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Chromatography resin characterisation to analyse lifetime and performance during biopharmaceutical manufacture

Nweke, MC; (2018) Chromatography resin characterisation to analyse lifetime and performance during biopharmaceutical manufacture. Doctoral thesis (Ph.D), UCL (University College London). Green open access

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Abstract

This thesis, completed in collaboration with Eli Lilly & Co., aims to understand and assess the structural and mechanical changes that occur as agarose-based chromatography resins are exposed to different bioprocessing conditions in an attempt to explore the mechanisms by which different resins age. By understanding this, there is significant potential for facilitating timely and improved decisions in large-scale chromatographic operations, maximising resin lifetime whist maintaining acceptable column performance. Scanning electron microscopy (SEM) was used to image the structural properties of nine widely used agarose-based chromatography resins before use while pressure-flow analysis was used to characterise the mechanical properties of the same fresh resins. The results showed that the Capto family had the highest critical velocities (Capto Adhere- 492, Capto Q- 477 cm/hr), whilst Sepharose CL-6B, Sepharose 4 Fast Flow and Sepharose CL-4B had the lowest critical velocity values (283, 204, 149 cm/hr respectively). There were practical limitations in using the pressure-flow technique alone to for mechanical characterisation, including the large quantity of chromatography resin and buffers and the stringent criteria required to pack a column. Dynamic mechanical analysis (DMA) was therefore developed as a novel technique in this field to address these limitations and allowed for further mechanical characterisation based on the viscoelastic properties using 1ml of resin. The technique was applied to the nine studied resins and correlated with the results obtained using the pressure-flow technique. The same trends were observed – The Capto family showed the highest resistance to deformation (Capto Adhere- 2.7, Capto Q- 1.92 1/%min-1) through to Sepharose CL-6B, Sepharose 4 Fast Flow and Sepharose CL-4B which exhibited the lowest slurry resistances (0.59, 0.4, 0.3 1/%min-1 respectively). These results indicate that DMA can be used as a small volume, high-throughput technique, relative to pressure-flow analysis, for the mechanical characterisation of chromatography media. The structural imaging and mechanical testing tools developed in this study were then applied to measure changes in resins that had undergone lifetime studies. These studies expose the resins to repeated cycles of use to understand how they age in a particular bioprocess, enabling decision making about their use. The first set of experiments exposed the resins to the cleaning cycle only, whilst in the second set of experiments, the resins had been used for lifetime studies in the production of monoclonal antibodies (termed ‘aged’ resins). The results indicated that MabSelect (highly cross-linked protein A resin) and Q-Sepharose High Performance (anion exchange cross-linked resin) appeared to show similar mechanisms of aging. Their matrices showed agarose fibre breakage with increased exposure to process conditions. In the case of Capto Adhere (highly cross-linked multimodal anion exchange resin) and MabSelect Xtra (highly cross-linked protein A resin), the mechanism of aging appeared to be associated foulants coating the surface fibres. The results indicate that the interaction of CIP reagents and foulants (as opposed to CIP reagents alone) cause the greatest impact on the structural integrity of the resins. Pressure-flow and DMA characterisation were used to examine the mechanical properties of the cycled resins to provide the first systematic study of these issues. The results showed that fresh resins were consistently more robust than either of the cycled resins but the greatest mechanical differences were observed between fresh resins and aged resins, which corroborated the structural analysis data. Statistical analysis was performed with one way ANOVA to determine whether DMA could be independently used to assess the impact of process conditions on the mechanical properties of chromatography media and the results show a >80% certainty that DMA can be employed for this purpose.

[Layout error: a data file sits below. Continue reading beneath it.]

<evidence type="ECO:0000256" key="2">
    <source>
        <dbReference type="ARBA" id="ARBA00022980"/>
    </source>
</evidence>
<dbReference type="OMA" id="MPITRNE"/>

Type: Thesis (Doctoral)
Qualification: Ph.D
Title: Chromatography resin characterisation to analyse lifetime and performance during biopharmaceutical manufacture
Event: UCL (University College London)
Open access status: An open access version is available from UCL Discovery
Language: English
UCL classification: UCL
UCL > Provost and Vice Provost Offices > UCL BEAMS
UCL > Provost and Vice Provost Offices > UCL BEAMS > Faculty of Engineering Science
UCL > Provost and Vice Provost Offices > UCL BEAMS > Faculty of Engineering Science > Dept of Biochemical Engineering
URI: https://discovery.ucl.ac.uk/id/eprint/10041419
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